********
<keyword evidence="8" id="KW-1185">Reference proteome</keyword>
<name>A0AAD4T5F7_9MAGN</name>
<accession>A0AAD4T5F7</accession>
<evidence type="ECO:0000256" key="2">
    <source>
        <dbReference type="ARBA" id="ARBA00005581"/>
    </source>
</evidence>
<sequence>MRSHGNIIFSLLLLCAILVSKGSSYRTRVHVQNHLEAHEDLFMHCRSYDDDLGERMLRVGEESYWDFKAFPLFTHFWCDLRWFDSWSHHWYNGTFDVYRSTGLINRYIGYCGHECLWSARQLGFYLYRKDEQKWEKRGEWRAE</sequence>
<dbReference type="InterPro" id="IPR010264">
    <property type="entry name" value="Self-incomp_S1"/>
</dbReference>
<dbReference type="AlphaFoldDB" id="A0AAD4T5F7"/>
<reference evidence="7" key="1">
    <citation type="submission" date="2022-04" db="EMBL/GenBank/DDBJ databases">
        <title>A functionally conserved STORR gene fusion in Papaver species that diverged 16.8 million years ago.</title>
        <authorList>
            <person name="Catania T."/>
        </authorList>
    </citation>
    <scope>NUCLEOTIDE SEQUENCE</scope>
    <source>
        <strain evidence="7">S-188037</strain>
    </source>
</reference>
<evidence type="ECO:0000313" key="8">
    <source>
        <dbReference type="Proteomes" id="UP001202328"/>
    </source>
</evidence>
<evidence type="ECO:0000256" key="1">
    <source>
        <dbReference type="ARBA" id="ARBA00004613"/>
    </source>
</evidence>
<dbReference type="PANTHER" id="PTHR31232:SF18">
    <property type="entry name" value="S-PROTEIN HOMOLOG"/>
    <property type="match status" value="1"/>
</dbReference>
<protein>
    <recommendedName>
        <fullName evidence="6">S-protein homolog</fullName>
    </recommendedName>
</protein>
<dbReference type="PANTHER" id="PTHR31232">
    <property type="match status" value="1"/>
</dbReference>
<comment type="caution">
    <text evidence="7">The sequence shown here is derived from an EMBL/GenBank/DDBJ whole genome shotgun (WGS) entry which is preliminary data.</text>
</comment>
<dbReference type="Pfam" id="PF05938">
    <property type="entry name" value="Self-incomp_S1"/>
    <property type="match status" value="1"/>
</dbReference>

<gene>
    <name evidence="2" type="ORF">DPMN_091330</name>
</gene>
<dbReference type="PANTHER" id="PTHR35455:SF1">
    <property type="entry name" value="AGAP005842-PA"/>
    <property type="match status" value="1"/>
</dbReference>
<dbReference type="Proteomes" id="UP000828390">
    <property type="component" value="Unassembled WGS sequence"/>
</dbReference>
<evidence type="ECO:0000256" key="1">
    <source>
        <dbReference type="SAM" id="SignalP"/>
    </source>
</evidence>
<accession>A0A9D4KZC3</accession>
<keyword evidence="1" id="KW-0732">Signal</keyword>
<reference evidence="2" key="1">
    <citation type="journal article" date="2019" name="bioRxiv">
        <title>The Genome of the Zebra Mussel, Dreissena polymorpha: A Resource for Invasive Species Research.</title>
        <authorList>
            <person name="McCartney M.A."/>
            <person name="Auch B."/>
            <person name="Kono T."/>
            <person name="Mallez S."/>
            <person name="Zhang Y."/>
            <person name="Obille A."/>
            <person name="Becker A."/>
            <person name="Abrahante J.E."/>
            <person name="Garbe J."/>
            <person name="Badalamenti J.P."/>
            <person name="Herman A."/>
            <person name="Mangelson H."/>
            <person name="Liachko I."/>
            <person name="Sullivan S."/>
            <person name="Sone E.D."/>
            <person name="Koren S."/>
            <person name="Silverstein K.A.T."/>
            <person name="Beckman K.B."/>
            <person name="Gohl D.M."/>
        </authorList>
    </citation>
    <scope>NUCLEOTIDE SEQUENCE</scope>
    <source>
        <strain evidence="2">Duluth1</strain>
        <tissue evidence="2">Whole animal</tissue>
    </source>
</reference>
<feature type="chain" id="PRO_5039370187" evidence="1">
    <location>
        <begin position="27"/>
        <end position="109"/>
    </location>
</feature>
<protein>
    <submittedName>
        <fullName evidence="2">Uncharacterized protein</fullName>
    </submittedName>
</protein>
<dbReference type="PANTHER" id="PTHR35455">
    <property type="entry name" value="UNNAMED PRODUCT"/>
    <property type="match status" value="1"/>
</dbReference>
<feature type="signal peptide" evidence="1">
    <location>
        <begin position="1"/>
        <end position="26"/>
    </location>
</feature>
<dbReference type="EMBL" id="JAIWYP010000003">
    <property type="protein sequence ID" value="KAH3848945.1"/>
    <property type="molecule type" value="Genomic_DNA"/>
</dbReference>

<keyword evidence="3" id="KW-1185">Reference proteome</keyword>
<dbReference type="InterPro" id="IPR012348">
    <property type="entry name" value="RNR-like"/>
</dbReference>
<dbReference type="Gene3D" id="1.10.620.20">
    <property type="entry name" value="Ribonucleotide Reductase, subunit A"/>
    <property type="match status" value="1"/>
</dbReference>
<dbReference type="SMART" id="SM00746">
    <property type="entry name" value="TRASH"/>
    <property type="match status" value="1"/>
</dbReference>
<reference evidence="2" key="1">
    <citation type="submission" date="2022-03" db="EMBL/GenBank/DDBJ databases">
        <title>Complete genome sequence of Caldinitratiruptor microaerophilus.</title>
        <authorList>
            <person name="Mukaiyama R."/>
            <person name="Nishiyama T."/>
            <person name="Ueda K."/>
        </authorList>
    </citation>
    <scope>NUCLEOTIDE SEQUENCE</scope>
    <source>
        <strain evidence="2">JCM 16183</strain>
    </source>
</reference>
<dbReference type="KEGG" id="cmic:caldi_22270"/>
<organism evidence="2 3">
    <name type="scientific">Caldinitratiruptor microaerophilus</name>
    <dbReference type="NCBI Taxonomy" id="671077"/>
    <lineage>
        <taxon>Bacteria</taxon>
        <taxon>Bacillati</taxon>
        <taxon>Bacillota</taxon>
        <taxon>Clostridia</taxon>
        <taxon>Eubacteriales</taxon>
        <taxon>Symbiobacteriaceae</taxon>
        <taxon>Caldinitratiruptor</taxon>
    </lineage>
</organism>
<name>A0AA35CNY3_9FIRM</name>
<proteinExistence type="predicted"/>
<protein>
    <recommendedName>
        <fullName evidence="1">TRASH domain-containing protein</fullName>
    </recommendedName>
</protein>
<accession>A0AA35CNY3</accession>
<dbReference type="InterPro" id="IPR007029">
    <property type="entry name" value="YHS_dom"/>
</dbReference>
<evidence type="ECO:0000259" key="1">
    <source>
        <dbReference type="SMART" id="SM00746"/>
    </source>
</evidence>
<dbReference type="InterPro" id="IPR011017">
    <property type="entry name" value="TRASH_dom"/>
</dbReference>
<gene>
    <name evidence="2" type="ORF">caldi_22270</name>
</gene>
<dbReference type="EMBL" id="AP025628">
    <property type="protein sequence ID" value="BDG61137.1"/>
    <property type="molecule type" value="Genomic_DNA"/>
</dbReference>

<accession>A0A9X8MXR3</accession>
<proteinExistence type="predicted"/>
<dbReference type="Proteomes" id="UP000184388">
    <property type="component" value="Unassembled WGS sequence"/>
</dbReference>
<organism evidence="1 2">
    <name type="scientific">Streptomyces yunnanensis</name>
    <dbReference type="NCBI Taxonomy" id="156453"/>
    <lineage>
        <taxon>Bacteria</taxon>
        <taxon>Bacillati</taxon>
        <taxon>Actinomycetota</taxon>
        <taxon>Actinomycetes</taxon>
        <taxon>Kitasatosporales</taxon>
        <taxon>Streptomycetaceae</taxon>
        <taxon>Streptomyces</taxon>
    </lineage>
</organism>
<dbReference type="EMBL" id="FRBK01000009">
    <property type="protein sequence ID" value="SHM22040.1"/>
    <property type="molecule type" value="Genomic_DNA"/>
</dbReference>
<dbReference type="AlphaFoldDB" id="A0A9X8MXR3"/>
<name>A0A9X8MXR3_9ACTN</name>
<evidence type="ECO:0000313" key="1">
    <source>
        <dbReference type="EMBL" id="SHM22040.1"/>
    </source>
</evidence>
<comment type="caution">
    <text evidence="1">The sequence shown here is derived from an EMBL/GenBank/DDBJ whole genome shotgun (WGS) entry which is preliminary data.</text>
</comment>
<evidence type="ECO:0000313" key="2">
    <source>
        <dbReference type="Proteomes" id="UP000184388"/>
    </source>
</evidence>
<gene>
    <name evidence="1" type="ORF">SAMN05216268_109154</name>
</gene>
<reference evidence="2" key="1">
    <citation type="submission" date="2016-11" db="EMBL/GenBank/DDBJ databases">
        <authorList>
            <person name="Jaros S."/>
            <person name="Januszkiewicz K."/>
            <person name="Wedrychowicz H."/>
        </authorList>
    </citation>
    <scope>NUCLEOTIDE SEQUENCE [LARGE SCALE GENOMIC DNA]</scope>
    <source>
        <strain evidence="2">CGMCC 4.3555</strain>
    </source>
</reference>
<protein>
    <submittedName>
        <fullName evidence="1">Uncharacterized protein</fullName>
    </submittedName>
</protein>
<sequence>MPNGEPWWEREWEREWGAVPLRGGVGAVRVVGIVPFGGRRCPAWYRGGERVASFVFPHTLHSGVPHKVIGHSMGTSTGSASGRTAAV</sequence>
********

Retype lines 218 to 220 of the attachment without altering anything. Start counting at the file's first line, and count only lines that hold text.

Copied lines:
<evidence type="ECO:0000313" key="1">
    <source>
        <dbReference type="EMBL" id="SHM22040.1"/>